Do you have an Alias? I do now!

A few months ago I found a series of video tutorials by Ben Sayer at Genealogy Tools explaining his system for computer genealogy files. He put this series together in 2008, but they were new to me. I set up a few folders in this format and went on to something else. This week I’ve been back at it again. So far I really like this system and as I get the folders set up, I now have a designated place to put all my genealogy research and documents.

Woo hoo!

… because my filing system is a mess and there have been many times when I knew I had some thing some where, but I didn’t know where. What in the world did I name that file?

DSCN2643Unfortunately, this does not address my unorganized mess of physical files, folders, boxes, tabletops, closets, and desks. :(

The basic idea is to create a master folder for your family history. I created one for my family, one for my husband’s family, and one for my step-father’s family.

Within the family history master folder, create two folders: Surnames and Places. Within the Surnames folder, make a folder for each surname. Then within each surname, create folders for individuals.

screensave surname folders copy

I like his format for naming folders for individuals because it addresses individuals who share the same name – just add dates…

screensave surname duplicate names

and it addresses married/maiden names.

screensave surname folders married names

It makes sense to me.

These videos do not suggest creating folders within the individual person folders, but I am doing that for some people. I have a lot of artifacts/memorabilia from my grandmothers, so I have made an Artifacts folder for each of them within their individual folders. In fact, I have so many that within the Artifact folders, I have made folders for Recipes and Newspaper clippings and I may decide to add more. I have a lot of one grandmother’s jewelry, for example, so I’ll make a Jewelry folder and add all the pictures I have taken.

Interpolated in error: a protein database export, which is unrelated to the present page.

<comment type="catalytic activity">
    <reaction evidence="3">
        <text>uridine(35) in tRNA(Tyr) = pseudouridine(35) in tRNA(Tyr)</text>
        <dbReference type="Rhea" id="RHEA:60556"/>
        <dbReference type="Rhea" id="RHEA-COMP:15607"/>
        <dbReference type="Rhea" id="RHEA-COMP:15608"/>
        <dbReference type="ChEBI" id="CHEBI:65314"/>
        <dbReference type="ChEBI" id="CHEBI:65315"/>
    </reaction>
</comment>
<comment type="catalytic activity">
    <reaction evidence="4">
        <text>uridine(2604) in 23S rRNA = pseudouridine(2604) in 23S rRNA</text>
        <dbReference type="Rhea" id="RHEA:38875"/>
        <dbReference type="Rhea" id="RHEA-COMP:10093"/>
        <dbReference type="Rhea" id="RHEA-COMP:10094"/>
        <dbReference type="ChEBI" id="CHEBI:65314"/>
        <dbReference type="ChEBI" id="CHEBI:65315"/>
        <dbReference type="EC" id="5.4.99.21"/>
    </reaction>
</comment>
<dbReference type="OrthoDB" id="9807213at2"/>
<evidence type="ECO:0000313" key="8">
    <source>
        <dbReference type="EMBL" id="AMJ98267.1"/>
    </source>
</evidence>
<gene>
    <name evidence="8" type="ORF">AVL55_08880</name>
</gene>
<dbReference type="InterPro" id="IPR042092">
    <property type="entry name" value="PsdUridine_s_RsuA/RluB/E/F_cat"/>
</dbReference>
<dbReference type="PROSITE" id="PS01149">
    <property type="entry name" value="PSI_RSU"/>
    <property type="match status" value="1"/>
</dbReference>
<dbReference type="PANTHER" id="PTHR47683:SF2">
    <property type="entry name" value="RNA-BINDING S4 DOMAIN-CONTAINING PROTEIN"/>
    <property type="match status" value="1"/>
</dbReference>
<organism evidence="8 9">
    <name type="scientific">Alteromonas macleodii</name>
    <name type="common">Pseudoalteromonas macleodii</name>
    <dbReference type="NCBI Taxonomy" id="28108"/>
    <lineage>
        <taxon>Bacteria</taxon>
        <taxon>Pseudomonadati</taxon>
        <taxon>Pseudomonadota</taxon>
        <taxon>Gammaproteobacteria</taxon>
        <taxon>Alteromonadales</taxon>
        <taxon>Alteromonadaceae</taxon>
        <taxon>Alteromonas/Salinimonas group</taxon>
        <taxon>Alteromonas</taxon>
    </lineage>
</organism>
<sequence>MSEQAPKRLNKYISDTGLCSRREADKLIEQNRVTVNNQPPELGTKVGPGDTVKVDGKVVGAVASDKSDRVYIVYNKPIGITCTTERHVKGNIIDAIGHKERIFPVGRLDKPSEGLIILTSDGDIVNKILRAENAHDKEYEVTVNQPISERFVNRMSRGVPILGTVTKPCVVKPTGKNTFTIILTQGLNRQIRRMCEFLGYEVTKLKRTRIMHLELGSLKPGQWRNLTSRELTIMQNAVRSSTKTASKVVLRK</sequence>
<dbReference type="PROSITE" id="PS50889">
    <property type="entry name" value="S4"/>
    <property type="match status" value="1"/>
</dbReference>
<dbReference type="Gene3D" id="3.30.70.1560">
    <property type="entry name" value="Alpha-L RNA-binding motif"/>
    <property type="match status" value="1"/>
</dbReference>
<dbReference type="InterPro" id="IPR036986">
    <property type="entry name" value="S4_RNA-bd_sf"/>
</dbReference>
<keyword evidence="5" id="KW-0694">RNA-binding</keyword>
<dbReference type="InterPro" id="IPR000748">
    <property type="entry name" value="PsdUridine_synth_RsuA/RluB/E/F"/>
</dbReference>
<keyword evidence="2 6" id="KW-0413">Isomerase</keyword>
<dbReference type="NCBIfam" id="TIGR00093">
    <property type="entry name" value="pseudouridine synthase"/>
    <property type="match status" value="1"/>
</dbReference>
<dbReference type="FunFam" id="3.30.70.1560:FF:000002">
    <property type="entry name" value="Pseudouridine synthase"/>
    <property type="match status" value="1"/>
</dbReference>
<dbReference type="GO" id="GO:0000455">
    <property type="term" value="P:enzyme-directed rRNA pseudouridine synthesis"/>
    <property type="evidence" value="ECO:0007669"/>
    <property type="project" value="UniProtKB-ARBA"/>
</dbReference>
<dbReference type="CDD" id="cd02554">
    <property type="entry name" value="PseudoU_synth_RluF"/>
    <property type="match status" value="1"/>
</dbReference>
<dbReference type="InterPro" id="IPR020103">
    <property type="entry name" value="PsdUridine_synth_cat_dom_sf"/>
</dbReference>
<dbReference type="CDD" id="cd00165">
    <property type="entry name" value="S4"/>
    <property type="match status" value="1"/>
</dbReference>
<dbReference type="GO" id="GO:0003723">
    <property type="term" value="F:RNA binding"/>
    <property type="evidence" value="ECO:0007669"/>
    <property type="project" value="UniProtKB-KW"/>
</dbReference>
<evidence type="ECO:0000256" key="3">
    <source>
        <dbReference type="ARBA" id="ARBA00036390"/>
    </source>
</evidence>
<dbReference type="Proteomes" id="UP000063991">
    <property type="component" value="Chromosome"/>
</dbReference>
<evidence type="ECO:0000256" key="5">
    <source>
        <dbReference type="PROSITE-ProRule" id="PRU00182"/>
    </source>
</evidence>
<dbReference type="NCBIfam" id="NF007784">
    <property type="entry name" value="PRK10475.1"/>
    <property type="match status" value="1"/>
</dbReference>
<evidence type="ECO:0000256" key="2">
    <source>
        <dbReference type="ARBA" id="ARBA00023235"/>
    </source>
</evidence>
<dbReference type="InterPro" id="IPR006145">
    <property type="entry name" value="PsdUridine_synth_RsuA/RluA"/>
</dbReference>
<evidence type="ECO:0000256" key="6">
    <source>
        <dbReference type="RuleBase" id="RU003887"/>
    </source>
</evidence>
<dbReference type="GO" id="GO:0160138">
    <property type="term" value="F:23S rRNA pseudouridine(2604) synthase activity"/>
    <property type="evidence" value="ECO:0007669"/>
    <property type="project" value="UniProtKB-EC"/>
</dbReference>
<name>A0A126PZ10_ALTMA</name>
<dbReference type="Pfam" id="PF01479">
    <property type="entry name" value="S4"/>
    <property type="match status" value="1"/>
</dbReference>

screensave Eveline copy

The other thing I learned from these videos is how to make alias files. What a concept! A document – say a census record – may be in the individual file for the head of a household. I can create alias files for the other members of the family that show in their individual folders, but they aren’t really duplicated so don’t take up any additional space on my hard drive. Who knew? Not me!

And alias folders are great for married women. She can have a folder included under her husband’s surname as well as her own.

screensave richardson copy

I haven’t done much with the Places folders yet other than set up some of them. I still need to decide how I want to use them. Maps, obviously; pictures of homes; descriptions of towns; …. I also like his suggestion of using alias files for places where the name has changed over time.

Yesterday I worked on one of my uncles. If I had the date for whatever I was adding to his individual folder, I included the year immediately following his name when I named the file. This provided a partially chronological view within his individual folder.